Diggs v. Ghosh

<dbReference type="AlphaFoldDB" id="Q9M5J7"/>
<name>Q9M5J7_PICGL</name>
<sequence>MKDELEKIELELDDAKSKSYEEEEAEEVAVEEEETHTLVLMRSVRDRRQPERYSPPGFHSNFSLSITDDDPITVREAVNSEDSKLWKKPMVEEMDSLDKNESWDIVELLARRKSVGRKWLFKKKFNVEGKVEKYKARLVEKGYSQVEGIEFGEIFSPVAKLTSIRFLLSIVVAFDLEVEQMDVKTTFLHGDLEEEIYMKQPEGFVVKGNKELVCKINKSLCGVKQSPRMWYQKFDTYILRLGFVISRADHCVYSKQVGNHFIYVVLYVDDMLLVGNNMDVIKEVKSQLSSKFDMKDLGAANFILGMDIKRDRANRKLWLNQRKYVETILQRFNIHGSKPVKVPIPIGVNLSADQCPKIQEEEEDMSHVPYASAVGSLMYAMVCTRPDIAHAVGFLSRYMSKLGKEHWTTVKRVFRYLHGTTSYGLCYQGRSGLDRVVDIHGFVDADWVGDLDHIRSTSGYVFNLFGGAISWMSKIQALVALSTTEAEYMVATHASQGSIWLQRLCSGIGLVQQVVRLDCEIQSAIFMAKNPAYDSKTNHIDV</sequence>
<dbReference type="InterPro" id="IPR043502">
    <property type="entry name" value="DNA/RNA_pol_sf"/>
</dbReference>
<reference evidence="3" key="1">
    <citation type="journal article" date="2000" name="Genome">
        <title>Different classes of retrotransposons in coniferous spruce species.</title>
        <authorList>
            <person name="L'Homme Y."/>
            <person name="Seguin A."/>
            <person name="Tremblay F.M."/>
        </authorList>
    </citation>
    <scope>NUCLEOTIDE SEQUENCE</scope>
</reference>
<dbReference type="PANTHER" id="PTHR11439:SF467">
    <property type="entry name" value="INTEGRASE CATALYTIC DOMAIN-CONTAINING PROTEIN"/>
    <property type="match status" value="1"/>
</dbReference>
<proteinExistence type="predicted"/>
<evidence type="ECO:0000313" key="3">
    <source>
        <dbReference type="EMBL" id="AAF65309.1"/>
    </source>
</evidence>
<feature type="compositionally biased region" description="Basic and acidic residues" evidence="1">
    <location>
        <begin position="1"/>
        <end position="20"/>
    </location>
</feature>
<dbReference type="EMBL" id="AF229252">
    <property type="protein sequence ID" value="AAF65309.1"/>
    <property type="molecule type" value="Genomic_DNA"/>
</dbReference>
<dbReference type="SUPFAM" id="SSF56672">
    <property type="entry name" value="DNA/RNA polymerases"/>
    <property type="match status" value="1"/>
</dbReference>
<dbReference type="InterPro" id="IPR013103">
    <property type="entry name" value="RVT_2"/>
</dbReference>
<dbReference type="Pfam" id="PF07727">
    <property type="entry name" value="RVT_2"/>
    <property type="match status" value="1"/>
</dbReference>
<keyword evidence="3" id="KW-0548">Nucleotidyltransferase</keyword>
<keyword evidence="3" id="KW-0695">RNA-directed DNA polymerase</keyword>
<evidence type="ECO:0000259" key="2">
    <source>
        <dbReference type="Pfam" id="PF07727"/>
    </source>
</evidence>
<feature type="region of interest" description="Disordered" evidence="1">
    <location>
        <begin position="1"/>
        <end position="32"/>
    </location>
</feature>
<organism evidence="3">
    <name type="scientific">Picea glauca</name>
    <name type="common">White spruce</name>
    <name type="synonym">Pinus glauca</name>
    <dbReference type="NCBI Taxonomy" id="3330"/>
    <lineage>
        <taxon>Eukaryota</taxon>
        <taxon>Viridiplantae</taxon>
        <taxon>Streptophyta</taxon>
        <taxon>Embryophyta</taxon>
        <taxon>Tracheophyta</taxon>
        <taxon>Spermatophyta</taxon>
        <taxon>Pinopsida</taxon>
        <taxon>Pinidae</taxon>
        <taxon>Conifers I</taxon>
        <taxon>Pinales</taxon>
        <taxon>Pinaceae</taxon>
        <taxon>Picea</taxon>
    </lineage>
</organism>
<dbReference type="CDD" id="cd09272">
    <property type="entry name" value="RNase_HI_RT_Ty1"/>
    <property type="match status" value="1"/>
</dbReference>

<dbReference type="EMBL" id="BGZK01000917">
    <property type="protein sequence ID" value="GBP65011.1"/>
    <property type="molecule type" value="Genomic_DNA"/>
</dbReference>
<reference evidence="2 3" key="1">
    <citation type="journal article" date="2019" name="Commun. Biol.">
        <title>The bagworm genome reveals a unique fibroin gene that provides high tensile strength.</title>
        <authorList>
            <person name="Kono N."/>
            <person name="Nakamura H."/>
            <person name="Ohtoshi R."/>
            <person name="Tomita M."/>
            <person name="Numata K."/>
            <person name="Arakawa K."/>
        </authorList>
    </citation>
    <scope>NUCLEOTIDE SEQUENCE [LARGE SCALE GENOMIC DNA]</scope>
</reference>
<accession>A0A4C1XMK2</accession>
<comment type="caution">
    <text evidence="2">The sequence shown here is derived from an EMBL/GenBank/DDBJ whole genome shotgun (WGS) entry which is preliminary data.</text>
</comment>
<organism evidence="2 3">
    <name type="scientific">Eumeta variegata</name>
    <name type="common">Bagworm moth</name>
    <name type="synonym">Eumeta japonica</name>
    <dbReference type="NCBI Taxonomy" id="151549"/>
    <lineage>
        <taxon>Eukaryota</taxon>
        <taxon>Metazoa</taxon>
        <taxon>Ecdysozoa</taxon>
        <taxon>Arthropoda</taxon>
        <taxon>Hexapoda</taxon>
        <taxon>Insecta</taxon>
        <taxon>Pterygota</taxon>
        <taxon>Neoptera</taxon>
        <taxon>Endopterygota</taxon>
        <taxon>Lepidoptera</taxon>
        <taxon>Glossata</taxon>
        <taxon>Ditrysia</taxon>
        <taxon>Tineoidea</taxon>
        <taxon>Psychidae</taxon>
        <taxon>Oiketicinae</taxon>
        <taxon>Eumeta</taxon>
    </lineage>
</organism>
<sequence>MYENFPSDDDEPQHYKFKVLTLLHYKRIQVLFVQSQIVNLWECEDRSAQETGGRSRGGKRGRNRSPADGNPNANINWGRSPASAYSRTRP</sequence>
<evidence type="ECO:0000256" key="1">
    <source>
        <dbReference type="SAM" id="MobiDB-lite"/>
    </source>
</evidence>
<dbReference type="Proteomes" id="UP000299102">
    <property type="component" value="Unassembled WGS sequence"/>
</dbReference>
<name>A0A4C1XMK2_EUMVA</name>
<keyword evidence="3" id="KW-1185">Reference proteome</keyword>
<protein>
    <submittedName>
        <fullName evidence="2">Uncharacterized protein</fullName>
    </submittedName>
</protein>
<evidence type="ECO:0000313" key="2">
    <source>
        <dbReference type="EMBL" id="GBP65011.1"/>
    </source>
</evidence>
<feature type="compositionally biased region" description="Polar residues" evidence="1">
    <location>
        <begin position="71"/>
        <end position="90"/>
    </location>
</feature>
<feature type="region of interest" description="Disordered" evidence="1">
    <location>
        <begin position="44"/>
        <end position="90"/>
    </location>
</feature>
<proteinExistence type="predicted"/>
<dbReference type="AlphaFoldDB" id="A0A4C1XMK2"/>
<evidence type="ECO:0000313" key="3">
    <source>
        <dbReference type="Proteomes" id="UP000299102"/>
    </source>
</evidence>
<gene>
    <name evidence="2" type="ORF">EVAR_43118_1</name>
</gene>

Inmate Diggs injured his knee in a fight in 2006 and complained to medical staff about knee pain and instability 14 times. In 2009, Dr. Ghosh, the prison’s medical director, recommended that Diggs be assigned to a lower bunk and ordered an MRI, which revealed that his right ACL had a complete tear. Ghosh got approval from Wexford, the private company that contracts with Illinois to provide prison medical care, for Diggs to receive orthopedic follow‐up. Notwithstanding recommendations by the outside providers, Diggs received no physical therapy and no follow‐up. After several delays and changes in staff, Diggs unsuccessfully filed an emergency grievance, requesting surgery and complaining that his placement effectively confined him to his cell. In 2015, a Wexford physician reportedly stated that no local doctor would perform the surgery. Diggs sued, alleging that the doctors and warden were deliberately indifferent to his torn ACL and intentionally had caused him emotional distress. He sought an injunction to compel the warden to authorize surgery. The district court granted summary judgment for all defendants, finding that the doctors had treatment choices and that Diggs did not establish that the warden knew about the supposed mistreatment nor that the defendants’ conduct was extreme and outrageous. The Seventh Circuit vacated in part, finding that a reasonable jury could rule in favor of Diggs on the deliberate indifference claims. View "Diggs v. Ghosh" on Justia Law